Exploring Tucson and Beyond

We haven’t spent all our time in Tucson holed up at Catalina State Park. There are restaurants, breweries, galleries and plenty of window shopping.

The Hotel Congress was built in 1919 and is one of the oldest buildings in downtown Tucson. In January, 1934 a fire started and the guests evacuated the hotel. One of the guests was John Dillinger who was laying low with his gang after a series of bank robberies. During the evacuation he was recognized and subsequently captured without a shot fired. The hotel celebrates his capture every January with “Dillinger Days”.

Some of the many murals that dot the downtown area.

No trip to Tucson is complete without a visit to one of our favorite Mexican restaurant, the mole is outstanding.

Just outside the park is access to a 131 mile bike trail. The trail loops around the city and is popular with walkers as well as cyclists. We used the trail to access the Oro Valley Farmers Market.

We also found the time to visit a couple of gardens. The Yume Japanese gardens is located off a busy thoroughfare and offers a quiet oasis. The day we visited they where having their Fall Ikebana Floral Festival.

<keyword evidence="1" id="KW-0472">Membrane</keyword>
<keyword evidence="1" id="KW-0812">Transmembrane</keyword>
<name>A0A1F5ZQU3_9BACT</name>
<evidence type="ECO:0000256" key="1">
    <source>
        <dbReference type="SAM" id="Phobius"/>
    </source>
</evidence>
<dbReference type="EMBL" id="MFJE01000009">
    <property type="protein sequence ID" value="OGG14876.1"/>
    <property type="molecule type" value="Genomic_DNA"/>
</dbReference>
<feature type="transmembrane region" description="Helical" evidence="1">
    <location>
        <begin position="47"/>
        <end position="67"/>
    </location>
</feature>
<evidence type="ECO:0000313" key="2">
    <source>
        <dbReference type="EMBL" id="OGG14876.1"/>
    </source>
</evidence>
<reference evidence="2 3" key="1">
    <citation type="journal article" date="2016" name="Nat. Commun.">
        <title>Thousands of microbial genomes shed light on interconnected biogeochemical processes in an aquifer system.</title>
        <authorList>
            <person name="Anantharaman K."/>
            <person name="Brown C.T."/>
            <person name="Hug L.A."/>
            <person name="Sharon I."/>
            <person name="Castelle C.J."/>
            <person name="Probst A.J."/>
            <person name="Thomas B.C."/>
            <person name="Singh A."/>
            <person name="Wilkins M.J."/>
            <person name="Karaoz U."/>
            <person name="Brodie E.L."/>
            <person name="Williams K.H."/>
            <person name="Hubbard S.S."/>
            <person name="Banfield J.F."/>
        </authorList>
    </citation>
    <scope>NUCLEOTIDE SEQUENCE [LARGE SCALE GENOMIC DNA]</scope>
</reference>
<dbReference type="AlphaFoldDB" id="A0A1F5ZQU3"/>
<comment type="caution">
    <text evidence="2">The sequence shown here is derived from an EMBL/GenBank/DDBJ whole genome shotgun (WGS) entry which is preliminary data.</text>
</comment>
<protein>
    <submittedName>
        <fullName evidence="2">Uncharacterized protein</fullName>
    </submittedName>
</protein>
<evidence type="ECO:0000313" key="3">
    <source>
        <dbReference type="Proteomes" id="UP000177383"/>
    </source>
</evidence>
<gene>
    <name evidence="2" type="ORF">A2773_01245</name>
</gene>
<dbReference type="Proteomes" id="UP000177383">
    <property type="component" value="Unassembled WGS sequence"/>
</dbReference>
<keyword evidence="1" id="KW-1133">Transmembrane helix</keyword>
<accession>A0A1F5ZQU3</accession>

Some of the many arrangements on display.

Last year while traveling in Florida we met fellow Airstreamers, Sandy and Bill. We’ve kept in touch through our blogs and realized our stay in Tucson would overlap.

You can check out their blog at:


We meet up for a visit to the Arizona-Sonoran Desert Museum. We were camping north of the museum and traveled south by way of scenic Gates Pass.

We have visited the Desert Museum in the past and have always been impressed by their unusual cacti displays.

The museum has expanded since our last visit and is definitely worth a visit if your in the area. Don’t forget to get there by way of Gates Pass.

Biosphere 2 is located about twenty miles north of Catalina State Park. We’ve seen the sign for years but have never made it there. The glass enclosed facility is 3.14 acres and recreates ocean, rainforest and desert biomes under the glass structures.

The facility opened in 1986 to research and develop self-sustaining space colonization technology. The facility was a closed system between 1991 and 1994 but insurmountable technical problems forced a reassessment of these grand goals. The University of Arizona took over management of the Biosphere in 2011 and uses it as a earth science research facility.

The “Lung”

Back at camp Bill and Shelly decided to hike to the Romero Pools while Sandy and Pat lounged back at the Tincan.

It’s a strenuous hike up to the pools.

There was even a decent amount of water in the pools.

Morning Light

Our two weeks in Tucson flew by. All too soon it was time to head north to Phoenix.

3 thoughts on “Exploring Tucson and Beyond”

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